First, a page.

Monday, November 2, 2009

Meeting the enemy and Bag o' Films

There's an old filmmaker saying about distributors and sales agents; don't look for one who'll steal from you, rather find the one who'll steal from you the least.

This is the week where creative film people come face to face with their dreaded enemy. The sales agents and distributors. It's true that without them, we would cease to exist, and conversely, so would they.

It's a reluctant pact we sign with each other, we who care about our product after months of nurturing it and touching it up so it looks pretty enough to sell. And them, who care about how much money they can sell it for and how much they can take out of our share without us knowing it.

Starting Wednesday is the American Film Market, known simply as AFM. It is where sales agents and distributors converge at the Loews Santa Monica Beach hotel and the Le Merigot Beach Hotel as they have done for 28 years to buy and sell movies. Movies of every kind, color and size. Movies with Michael Madsen and movies with actors you've never heard of, and even movies with big stars. Action, erotic, comedies, dramas, science-fiction, horror and every other genre you can think of or create. And big names show up as well, Peter Jackson and A-list actors. It's a somewhat tackier version of Cannes as no awards are given. Just sales.

And chances are you have not heard of 90% of them. 

And you never will.

These are usually foreign movies from all over the world with stars you may know or probably don't. But there are American films there too, and Canadian films as well. A distributor or sales agent can show you a 2 minute trailer for a gentle love story and if you pass, he'll show you Dead Sex Vampires from Hell without blinking. It's a wide open market where anything goes... as long as it sells.

My first experience with AFM was way back in 1981 when I made Ghostkeeper and we brought it here with our sales agent, Alex Massis. I walked through the several floors of hotel rooms in awe of the sheer volume of movies of which most I had never heard of. The little guys had one room while the bigger studios like Universal had complete suites with private screenings of trailers and perqs like candy and keychains.

In addition, movies are screened on Santa Monica's 3rd Street Promenade theaters, a short shuttle bus ride from the hotel. This is where you as a filmmaker sit in the dark hoping for hundreds of buyers to show up, then pleading for 20, and finally begging for 5 of whom 2 will leave within the first 20 minutes. It's a killer business and this is where you get to see what your precious movie is really worth.

Sometimes it's not pretty.

Where do these movies go?

The good ones and the ones that aren't that good will get US theatrical and/or an audience in DVD land, are sold fairly well. The United States is the biggest market and everyone aims for that. The other 90% are put into what my friend Paul Lynch refers to as "Bag o' Films". Rather than try to sell each film individually, sellers will offer a package of maybe 20 films, of which 5 are pretty good, 5 are bad and 10 are really awful. And if you want the good movies, you have to take some bad movies. All for one price.

You have a great little character-driven movie? Or a comedy with a once-famous actor, or maybe an action thriller with... yes, Michael Madsen?

This is where it'll likely end up in.

So how do you make money?

Well, after the sellers pay the entrance fee of around $800 and then hotel, meals and airfare if they're from out of town, and after taking potential buyers to Chez Jay across the street or to the more expensive restaurants within walking distance, and then of course, the cost of posters, DVDs, trailers, perqs (remember that free keychain?) and then the seller's 35% commission (more or less), well, all the rest of the money is yours.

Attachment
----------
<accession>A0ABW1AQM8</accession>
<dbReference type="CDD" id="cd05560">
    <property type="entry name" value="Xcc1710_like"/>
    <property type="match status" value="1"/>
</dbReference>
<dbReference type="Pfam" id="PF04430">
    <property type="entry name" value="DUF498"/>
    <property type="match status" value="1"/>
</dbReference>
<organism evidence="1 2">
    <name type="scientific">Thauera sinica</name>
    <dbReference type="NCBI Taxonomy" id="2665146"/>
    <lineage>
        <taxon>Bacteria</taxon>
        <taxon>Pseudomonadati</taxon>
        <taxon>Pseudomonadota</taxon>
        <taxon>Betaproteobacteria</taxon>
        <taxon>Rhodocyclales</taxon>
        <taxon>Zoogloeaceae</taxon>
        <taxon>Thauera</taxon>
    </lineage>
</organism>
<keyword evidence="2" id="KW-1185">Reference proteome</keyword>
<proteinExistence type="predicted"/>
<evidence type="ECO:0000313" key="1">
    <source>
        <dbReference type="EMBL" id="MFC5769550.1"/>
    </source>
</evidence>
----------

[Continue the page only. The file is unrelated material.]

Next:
Naturally you share the costs with other filmmakers who have their films with the same seller, but by the time the audit happens, it's almost impossible to find out how much of your money he kept for himself. And unless it's in the hundreds of thousands of dollars it's too costly to sue. Not that it doesn't happen.

So why use a sales agent or distributor.

Why can't you just sell it yourself?

You can do this but consider one thing; if you want to sell foreign rights, do you have the connections? Can you call Onario in Rome and offer your movie. Or Julio in Bolivia? Can you depend on them giving you a fair price and even more important, can you depend on them to pay you. What if Turkey doesn't pay you, will you go there and demand your money?

That's where the sales agents and distribs come in. They have relationships with all of these foreign markets, they know their buyers and the buyers know they have to pay what is owed, otherwise no more movies. A buyer in a foreign country who tries to swindle a sales agent could be blackballed for a long time. And he needs product to make money.

So on Wednesday, I will take my little handful of postcards, some proposals, some phone numbers and a few meetings and hustle Travel Day to those people I have just described to you. And I will smile and laugh and maybe, just maybe buy one of them a coffee. I will see people I've seen before, producers who had seen better days lurking in the lobby where anyone can hang around, semi-famous actors looking for work, directors looking for work, writers looking for work and girls in bikinis advertising horror or comedy films made in Italy or Germany or even America.

I usually last 2 hours before I run screaming onto Ocean Boulevard like Kevin McCarthy in Invasion of the Body Snatchers.

There's no business like show business.

For a look at AFM go to My Blog List and click on 
the listing. And if you've never been and you're in town, drop by the hotel lobby, it's the only free show there.